But that song is a picnic of patriotism compared to another du Lac "Best of 2006" pick -- a disc by a rap group called The Coup, titled "Pick a Bigger Weapon." He hailed the musical genius of their leader, Boots Riley: "He hurls poetic Molotov cocktails at the usual suspects (capitalist pigs, President Bush, the CIA); but he also spikes this Marxist manifesto with lusty lyrics." Boots Riley has referred to this country as the "United Snakes," and believes that "the American flag stands for oppression, slavery and murder."
So praise the freedom America offers, and Josh Freedom du Lac will curse you; write Marxist manifestos against the "United Snakes," and he will praise you as the best. Someone needs to drop the word "Freedom" from his name.
Something tells me he won't be attending Sean Hannity's Freedom Concerts this summer.
Buncha damn freedom loving nazis. LOL
Country music fans do live in real America, the other pop music is pretty much for perverts. Classical is of course in its own category.
Whodathunk Liberals would hate country. To many flags...
Interesting concept. Did anyone think to mention this to Hollywood when they were making all those "We're the Bad Guys in Iraq" movies that lost so much money?
What other genre of music celebrates traditional American activities and the men and women of the Armed Forces that help protect that way of life? What other genre of music celebrates and mourns those who die in that cause?
If one’s music casts hate and disparages the USA then the one can go to hell.
IMO of course.
Take a look at the last national county by county presidential election map.
City people aren't patriotic.
Give me classic country (Marty Robbins, George Jones, even Jim Reeves) over the crap that comes out of Nashville today. And I wish ALL musicians would STFU about their politics. They all need to listen to Johnny Cash's "One on the Right is On the Left."
Those who refuse to support and defend a state have no
claim to protection by that state.
Killing an anarchist or a pacifist should not be defined
as murder in a legalistic sense.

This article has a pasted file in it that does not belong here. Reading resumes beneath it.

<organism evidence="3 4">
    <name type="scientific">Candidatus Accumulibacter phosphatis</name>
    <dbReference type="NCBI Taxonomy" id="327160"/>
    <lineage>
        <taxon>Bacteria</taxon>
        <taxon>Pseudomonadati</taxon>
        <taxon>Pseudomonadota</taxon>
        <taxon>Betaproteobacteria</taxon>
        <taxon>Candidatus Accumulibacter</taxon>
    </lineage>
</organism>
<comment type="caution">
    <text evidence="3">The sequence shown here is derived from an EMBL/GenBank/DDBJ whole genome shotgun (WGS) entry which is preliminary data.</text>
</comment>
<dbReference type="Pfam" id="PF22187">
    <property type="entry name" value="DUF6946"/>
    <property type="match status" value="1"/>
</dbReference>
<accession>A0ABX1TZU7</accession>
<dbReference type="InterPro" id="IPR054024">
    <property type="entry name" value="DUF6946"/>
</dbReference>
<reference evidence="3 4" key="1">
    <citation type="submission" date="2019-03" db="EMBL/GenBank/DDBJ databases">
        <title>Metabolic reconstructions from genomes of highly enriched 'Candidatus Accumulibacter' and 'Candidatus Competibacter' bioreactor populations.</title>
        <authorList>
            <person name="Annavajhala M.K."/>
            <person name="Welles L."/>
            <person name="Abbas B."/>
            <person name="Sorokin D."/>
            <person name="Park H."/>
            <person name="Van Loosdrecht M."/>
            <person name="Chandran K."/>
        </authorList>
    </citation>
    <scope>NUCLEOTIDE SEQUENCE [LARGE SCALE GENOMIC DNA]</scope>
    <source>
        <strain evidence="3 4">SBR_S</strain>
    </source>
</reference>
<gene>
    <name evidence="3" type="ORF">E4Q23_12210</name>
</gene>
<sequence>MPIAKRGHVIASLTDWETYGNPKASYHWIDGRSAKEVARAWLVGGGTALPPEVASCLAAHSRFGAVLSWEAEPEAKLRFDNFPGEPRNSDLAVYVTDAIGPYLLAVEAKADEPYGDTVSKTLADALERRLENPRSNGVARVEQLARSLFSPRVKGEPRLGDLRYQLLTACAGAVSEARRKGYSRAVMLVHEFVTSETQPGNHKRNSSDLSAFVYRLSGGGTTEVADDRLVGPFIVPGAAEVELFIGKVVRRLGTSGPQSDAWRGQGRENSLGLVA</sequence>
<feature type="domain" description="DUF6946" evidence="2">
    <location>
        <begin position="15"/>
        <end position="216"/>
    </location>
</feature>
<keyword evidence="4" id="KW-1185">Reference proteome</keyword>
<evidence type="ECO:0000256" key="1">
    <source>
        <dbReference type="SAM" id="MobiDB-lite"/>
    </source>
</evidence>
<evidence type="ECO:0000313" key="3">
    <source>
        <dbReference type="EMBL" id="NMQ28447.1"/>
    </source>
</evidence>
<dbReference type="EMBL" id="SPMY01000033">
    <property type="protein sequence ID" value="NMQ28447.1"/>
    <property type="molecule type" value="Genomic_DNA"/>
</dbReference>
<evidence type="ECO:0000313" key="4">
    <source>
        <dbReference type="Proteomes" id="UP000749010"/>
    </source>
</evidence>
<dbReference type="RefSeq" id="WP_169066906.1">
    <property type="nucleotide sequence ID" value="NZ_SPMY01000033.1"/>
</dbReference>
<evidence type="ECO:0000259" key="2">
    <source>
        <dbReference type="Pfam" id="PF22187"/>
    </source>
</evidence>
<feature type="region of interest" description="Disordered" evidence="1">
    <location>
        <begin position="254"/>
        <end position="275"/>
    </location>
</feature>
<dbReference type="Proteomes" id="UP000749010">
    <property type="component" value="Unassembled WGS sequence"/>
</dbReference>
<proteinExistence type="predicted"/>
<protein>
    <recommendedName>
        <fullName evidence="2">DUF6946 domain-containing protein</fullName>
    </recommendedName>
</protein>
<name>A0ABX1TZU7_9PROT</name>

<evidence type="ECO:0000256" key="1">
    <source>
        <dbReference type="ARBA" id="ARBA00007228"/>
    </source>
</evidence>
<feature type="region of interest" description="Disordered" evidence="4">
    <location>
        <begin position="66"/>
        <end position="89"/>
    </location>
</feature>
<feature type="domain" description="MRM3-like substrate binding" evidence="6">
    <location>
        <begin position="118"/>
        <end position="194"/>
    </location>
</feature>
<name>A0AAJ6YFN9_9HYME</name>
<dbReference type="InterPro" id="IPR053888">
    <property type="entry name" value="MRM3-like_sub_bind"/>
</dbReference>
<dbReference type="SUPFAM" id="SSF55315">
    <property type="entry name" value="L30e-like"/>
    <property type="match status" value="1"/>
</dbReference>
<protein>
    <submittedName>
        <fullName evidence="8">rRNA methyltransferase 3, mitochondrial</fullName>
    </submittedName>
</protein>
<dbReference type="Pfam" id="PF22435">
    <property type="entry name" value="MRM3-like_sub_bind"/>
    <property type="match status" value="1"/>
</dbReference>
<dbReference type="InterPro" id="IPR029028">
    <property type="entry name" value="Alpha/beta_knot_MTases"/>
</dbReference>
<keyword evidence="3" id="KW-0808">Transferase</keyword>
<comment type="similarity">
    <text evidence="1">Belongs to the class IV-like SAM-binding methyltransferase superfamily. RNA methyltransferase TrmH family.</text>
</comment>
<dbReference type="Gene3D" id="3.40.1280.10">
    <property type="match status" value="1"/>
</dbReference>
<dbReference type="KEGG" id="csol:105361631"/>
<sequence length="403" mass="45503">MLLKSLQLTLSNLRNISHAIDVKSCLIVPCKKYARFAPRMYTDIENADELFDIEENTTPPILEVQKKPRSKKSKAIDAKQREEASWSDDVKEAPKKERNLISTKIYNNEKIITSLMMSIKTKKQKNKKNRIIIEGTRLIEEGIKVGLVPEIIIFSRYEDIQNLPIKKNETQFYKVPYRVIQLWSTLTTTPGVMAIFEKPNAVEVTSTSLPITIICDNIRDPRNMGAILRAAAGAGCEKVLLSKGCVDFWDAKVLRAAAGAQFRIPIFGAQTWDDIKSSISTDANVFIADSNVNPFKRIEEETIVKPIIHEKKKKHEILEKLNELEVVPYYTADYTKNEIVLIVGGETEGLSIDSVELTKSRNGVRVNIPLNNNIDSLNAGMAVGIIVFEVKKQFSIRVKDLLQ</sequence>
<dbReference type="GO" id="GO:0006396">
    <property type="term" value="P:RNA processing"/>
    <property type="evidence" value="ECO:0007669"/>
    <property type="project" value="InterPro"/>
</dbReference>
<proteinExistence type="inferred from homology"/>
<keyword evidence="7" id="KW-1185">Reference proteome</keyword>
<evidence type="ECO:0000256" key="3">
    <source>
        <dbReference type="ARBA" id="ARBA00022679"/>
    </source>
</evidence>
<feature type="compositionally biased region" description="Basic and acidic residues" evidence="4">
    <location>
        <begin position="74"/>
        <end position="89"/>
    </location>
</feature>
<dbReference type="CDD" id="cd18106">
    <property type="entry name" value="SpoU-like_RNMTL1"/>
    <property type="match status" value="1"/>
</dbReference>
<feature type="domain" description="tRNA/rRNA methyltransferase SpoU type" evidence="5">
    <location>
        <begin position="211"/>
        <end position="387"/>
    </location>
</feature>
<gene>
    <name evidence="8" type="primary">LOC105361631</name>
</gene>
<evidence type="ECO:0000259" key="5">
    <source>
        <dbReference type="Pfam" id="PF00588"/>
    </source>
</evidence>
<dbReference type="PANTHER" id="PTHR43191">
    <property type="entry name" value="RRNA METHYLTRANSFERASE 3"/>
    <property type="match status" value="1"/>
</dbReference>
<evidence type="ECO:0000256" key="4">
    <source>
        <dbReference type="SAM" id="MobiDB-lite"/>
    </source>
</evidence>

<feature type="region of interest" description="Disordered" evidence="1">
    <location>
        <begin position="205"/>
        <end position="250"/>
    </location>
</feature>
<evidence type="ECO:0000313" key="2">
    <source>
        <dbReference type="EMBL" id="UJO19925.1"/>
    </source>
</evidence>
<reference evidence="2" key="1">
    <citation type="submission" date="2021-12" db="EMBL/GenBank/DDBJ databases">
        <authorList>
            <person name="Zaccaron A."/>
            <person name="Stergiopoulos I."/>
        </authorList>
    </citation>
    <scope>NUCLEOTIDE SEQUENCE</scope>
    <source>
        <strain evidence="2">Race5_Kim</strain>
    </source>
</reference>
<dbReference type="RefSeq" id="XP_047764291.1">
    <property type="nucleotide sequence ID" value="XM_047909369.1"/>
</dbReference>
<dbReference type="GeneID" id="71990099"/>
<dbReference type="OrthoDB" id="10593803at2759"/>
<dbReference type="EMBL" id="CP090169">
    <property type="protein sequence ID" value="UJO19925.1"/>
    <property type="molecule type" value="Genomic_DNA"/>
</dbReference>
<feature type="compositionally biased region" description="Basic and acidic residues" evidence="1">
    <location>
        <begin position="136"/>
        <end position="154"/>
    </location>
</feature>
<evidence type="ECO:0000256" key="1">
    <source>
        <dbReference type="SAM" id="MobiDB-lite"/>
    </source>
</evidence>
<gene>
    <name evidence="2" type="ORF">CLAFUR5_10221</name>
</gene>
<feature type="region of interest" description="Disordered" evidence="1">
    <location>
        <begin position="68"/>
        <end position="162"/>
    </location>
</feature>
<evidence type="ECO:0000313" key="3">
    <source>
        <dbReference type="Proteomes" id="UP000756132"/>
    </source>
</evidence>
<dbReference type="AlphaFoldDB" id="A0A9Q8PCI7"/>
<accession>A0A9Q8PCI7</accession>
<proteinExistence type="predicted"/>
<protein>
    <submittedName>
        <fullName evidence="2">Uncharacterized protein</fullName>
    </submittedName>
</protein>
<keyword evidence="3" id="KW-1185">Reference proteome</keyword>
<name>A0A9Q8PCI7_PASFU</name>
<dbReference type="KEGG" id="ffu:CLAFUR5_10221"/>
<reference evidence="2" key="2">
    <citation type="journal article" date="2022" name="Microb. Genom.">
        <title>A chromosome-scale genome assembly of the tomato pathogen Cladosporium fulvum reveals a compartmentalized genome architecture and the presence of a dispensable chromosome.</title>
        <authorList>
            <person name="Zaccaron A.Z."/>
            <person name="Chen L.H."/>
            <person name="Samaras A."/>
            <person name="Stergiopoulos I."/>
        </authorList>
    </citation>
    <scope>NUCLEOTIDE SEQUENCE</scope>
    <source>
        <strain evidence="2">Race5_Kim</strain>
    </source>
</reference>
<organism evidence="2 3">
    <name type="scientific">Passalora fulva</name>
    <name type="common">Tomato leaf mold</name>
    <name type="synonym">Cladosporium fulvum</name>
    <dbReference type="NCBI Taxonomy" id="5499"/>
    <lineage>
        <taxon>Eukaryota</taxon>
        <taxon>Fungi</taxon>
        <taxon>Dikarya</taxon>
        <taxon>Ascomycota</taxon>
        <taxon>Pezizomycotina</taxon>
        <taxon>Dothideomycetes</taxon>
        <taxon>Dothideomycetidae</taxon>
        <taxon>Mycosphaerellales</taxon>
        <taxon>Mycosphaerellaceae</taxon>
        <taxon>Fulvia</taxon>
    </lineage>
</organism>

The offense against the state, if any, should be Using
deadly weapons inside city limits, or Creating a
traffic hazard, or Endangering bystanders, or other
City people aren’t patriotic.
No, they aren’t. That’s because they live like laboratory rats in a controlled environment.
Elitist libs. What do they know? I love Country Music, and I live in NYC.
That is a deeper truth than most Liberals are capable of fathoming.
But it makes perfect sense....how can one rail against the country on one hand then expect to enjoy its freedoms and expect its protection on the other hand?
Oh, yeah, I forgot, Liberal = Hypocrite.
Washington ComPost - consider the source.
Give you a hint sweetheart. This country is built on the backs of proud rednecks who live where there isn’t even a Wal-Mart.
Perhaps, but the freedom to inbreed is perhaps best suppressed.
They can take the boy out of the country but not the country out of the boy.
Am I wrong or isn’t it correct that the number one radio format in America is Country Music? If that’s the case, that means that people who could get all choices for free and choose what they want most behind the locked doors and privacy of an automobile choose country music.
If America is about democracy, the right liberty to make self determining choices and the true pursuit of happiness then I’d say that the people have spoken and country music is not only American, it is obviously quintessentially American. What the critic doesn’t like is that the freedom and popularity of country music doesn’t fit tidely with his own world view. I suppose Kanye West would be his choice instead.
Folks in the beer joints like new singalong song which is called “Find A Place To Hide and F##k Yourself”, but I think the title’s too long for radio.
***Classical is of course in its own category.***
I love Classical music! Mozart! Hayden! Verdi! Bob Wills and the Texas Playboys!
Nothing comes up on Google, which is probably as it should be.